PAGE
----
French Voisin III
pusher biplane bomber of World War One
By Stephen Sherman, Mar. 2007. Updated April 16, 2012.
On the morning of October, 5, 1914, French Sergeant pilot Joseph Frantz and mechanic Corporal Quenault in their Voisin biplane spotted a German Aviatik flying at about 3500 ft. He closed on until Quenault found the range and opened fire with a light machine gun. The Aviatik dove away, but Frantz followed, Quenault firing intermittently. The Voisin overshot the quarry; the Aviatik pilot banked and tried to run; Franz reversed and got behind him.
As he tried to climb away, Quenault poured rounds into
German. The Aviatik, riddled with bullets, fell into a dive.
Plunging into a copse of trees, it exploded. Thus ended history's first
recorded air duel. The unlikely-looking Voisin had prevailed.
Somewhat resembling a baby stroller with gigantic wings, the Voisin bomber was the standard French bomber in World War One. Developed incrementally during the war, its variants (identified by numbers, e.g. 1, 3, 8) outwardly resembled each other; mainly differing in the engine used. The Voisin 1, a pre-war design, was powered by an 80-horsepower Le Rhône 9C. The Voisin 10, introduced in 1918, had a 280-horsepower Renault 12Fe, with commensurate increases in speed, range, and payload.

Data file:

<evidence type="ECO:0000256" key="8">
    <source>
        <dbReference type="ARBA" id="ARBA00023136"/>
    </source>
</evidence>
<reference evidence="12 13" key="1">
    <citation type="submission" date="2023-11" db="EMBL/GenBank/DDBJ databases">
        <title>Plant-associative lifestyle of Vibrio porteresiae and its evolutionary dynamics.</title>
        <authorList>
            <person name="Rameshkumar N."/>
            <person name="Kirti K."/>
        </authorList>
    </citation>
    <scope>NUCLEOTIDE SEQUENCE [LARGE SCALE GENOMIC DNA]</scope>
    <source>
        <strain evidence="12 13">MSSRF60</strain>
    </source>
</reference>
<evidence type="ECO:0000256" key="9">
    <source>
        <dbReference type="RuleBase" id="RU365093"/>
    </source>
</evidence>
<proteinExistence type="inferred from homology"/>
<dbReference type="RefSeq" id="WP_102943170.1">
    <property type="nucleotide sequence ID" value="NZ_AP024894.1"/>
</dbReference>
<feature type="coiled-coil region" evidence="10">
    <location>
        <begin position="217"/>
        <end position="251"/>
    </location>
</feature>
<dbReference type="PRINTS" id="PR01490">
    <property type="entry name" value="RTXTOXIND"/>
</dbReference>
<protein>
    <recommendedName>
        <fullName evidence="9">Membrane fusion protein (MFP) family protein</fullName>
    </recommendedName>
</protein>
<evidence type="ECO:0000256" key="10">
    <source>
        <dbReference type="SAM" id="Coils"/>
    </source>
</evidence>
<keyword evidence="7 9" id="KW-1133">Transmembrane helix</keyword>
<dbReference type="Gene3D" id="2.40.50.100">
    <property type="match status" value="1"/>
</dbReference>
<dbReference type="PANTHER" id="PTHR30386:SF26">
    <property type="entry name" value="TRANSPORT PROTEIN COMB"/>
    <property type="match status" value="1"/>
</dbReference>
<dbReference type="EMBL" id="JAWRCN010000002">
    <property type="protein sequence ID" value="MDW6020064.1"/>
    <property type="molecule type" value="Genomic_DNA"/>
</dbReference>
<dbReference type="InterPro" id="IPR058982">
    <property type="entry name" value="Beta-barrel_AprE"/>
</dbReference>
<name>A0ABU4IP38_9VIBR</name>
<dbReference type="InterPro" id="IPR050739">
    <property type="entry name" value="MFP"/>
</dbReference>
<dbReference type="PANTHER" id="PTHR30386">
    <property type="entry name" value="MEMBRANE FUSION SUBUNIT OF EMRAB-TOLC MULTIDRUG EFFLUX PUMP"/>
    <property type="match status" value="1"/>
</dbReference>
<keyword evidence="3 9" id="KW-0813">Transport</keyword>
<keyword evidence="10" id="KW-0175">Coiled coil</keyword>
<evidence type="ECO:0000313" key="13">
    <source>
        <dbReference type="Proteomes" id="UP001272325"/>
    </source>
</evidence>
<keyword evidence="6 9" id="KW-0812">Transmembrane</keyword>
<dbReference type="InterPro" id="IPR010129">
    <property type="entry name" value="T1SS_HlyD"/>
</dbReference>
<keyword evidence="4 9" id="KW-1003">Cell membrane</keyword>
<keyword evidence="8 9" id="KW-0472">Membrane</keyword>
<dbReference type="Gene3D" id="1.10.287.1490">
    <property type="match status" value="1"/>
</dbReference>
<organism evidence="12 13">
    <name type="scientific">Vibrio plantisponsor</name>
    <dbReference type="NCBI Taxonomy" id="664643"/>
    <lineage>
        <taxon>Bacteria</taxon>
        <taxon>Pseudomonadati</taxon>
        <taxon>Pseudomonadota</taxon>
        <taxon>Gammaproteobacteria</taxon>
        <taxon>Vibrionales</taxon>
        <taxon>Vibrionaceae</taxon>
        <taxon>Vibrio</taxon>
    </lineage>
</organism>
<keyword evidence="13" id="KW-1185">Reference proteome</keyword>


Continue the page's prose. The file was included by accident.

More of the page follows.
Gabriel and Charles Voisin were two of Europe's pioneering aviators.
Gabriel formed the first commercial aircraft manufacturing
company in Europe with Louis Blériot in 1905, buying out
Blériot the next year. Re-formed with his brother Charles, the
new company, Appareils d'Aviation Les Frères Voisin, delivered
its first airplane in 1907, the distinctive Voisin pusher biplane.
Flown by many of Europe's leading aviators, on January 13, 1908, Henri
Farman made the first one-kilometer circuit in Europe in a Voisin. By
1912, Les Frères Voisin had scores of airplanes based on their
In 1912, they developed a military version, and subsequently focused on military contracts. The Voisin 1, also known as the Voisin 1912 Type, was the model for all Voisin aircraft developed during WWI. It was an equal-span biplane with no dihedral, a short nacelle for a crew of two in front, and an 80-horsepower Le Rhône 9C engine at the rear. A four-wheeled landing gave it the "baby-carriage" look.
Even though obsolete by August 1914, the reliable Voisin aircraft enabled them to form the backbone of the French night bomber force for most of the war.
Voisin was conservative in its design philosophy, only making incremental design changes. The successive types were marked by progressively more powerful engines and consequently longer wings. The first wartime version, the Voisin 3, powered by a 120-horsepower Salmson M9 engine, had a range of 200 km (125 mi), carrying a bomb load of 150 kg (330 lb). The 1918 Voisin 10 by comparison, which in outward appearance looked much like the Voisin 3, had a range of 350 km (220 mi) with a bomb load of 300 kg (660). The 280-horsepower Renault 12Fe engine of the Voisin 10 gave it a maximum speed of 135 kph (84 mph) at 2,000 m (6,562 ft) altitude, 37 kph (23 mph) faster than the Voisin 3 at the same altitude.
Typical armament included a Hotchkiss M1914 machine gun up front for the observer; later models had 37mm or 47mm guns for ground attack.
Voisin 3 Operations
The Voisin pushers performed a variety of missions in the war:
reconnaissance, artillery spotting, training, day and night bombing,
and ground attack. They were slow and with their pusher configuration,